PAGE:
Juicy and prolific in the wild, salmonberries are the first berries of spring, appearing on shrubs throughout the Pacific Northwest and parts of Alaska and Canada. Eat them straight from the plant or use them in baked goods and drinks as you would blackberries or raspberries. They're more tart than other berries and are often found in jams and preserves, too, as a way to enjoy these delicate fruits past their seasonal availability.
What Are Salmonberries?
Salmonberries, sometimes called thimbleberries or Alaskan berries, are a type of fruit that's similar in size and shape to raspberries. Known as Rubus spectabilis, salmonberries are actually a species of rose. The fruits are native to the west coast of North America, growing from west-central Alaska to California and can be found inland as far as Idaho.
Unlike raspberries, though, salmonberries range in color from yellow to orange and red. There are few theories surrounding the origin of the name. It's been said the name directly acknowledges the salmon-like hue of some of the berries, or because the flowering shrubs they often grow on are found near water where salmon spawn. Another theory is that the name refers to the fact that they're traditional Indigenous food often eaten with salmon. Whatever the real story behind their name, these berries are a delicious delicacy of early spring.
How to Use Salmonberries
While you can eat salmonberries raw, many people don't enjoy all the edible seeds salmonberries contain. The most popular way to consume salmonberries is to turn them into jams or jellies. After washing the berries, boil them over medium to low heat. You don't have to strain the seeds out of them, but many people do. You can also bake salmonberries into dishes such as pies, tarts, and crumbles or turn them into syrups.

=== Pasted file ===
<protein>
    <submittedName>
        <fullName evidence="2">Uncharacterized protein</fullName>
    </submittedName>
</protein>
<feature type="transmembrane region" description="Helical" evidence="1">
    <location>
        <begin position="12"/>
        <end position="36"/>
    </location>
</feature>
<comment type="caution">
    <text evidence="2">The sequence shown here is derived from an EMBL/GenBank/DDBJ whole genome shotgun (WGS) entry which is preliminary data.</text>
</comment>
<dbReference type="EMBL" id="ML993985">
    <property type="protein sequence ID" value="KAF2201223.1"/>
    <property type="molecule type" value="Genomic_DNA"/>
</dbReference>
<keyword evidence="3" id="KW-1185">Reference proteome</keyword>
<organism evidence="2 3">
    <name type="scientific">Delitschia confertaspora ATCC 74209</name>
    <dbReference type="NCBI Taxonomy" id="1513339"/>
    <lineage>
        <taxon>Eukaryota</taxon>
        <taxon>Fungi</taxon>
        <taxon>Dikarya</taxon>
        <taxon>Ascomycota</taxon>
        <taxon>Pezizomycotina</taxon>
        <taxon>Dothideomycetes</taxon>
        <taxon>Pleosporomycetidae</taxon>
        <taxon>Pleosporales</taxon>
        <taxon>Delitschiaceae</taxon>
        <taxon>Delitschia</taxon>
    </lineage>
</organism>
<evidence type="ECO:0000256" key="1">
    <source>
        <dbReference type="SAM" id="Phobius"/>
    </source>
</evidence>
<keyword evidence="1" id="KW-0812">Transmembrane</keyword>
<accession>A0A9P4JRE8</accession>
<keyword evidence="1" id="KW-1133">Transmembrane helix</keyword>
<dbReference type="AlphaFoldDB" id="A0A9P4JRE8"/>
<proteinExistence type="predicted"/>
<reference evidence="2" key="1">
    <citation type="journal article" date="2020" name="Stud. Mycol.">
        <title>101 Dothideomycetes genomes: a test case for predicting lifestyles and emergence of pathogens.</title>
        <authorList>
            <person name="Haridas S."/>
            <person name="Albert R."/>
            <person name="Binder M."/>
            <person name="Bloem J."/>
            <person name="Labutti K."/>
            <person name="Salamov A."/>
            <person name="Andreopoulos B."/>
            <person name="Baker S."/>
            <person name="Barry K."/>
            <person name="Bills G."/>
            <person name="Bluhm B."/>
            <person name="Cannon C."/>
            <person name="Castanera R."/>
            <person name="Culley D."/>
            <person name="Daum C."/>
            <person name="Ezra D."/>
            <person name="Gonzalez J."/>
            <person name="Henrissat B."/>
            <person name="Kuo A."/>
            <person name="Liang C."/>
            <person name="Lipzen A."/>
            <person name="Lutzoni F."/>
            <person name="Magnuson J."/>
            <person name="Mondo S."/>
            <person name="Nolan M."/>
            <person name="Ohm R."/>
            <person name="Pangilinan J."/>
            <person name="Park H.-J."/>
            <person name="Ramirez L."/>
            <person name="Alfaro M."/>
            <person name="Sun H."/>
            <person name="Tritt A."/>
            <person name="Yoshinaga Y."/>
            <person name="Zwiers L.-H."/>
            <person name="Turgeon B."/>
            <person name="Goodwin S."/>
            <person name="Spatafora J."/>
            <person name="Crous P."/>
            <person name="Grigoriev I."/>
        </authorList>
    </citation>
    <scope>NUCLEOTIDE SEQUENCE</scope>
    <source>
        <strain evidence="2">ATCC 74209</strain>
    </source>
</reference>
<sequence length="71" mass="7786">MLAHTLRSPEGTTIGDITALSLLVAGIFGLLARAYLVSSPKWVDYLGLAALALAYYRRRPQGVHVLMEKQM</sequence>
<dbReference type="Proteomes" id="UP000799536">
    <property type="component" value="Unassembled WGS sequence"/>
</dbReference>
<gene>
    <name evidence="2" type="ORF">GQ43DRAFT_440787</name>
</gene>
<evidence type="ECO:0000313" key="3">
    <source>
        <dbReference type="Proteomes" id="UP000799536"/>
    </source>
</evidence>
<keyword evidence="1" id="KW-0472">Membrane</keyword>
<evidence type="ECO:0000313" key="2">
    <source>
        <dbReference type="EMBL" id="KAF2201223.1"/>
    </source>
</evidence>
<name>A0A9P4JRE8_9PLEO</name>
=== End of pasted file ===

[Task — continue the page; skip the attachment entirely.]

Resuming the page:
What Do They Taste Like?
Salmonberries have a more subtle flavor than their blackberry and raspberry cousins. They're tart with a bit of mild sweetness; the taste is reminiscent of rhubarb.
While you can eat salmonberries raw, you might not always want to because they can be tart. This means they make excellent preserves and compotes, which require sugar. If you can't find many recipes that include them, you can always substitute salmonberries for blackberries, raspberries, and blueberries in most recipes. You might have to adjust the sugar levels accordingly, depending on the combination of berries that you're using; salmonberries are typically more tart than raspberries and blackberries. Don't be afraid to taste them.
- Basic Recipe for Fresh Fruit Syrup
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Where to Buy Salmonberries
If you live in one of the places where salmonberries grow, you'll likely find them April through June at farmers' markets or even growing in the wild if you're lucky. If you are foraging, make sure you know what you're picking before consuming.
If you live outside of Washington, Oregon, Idaho, British Columbia, Newfoundland, and anywhere else salmonberries grow, it'll be nearly impossible for you to buy them raw. They are delicate and highly perishable and therefore, like raspberries and blackberries, don't store or transport well. You can, however, find salmonberry in the form of jam. Sometimes it'll be in the same aisle as condiments of big supermarkets or chain stores; otherwise, you can purchase it online.
Rinse salmonberries before storing them. You can lay them in flat wide containers that can be stacked three to four layers high, with damp paper towels. In the fridge, they'll keep for 2 to 3 days.
If you notice them beginning to get a tint of brown, it's time to cook or freeze them. Freeze them by laying them flat in one layer on a rimmed baking sheet lined with wax paper, and placing them in the freezer. Once frozen, transfer them to an airtight storage container (or freezer-safe zip-close bag) and return them to the freezer. They'll stay edible for up to two years.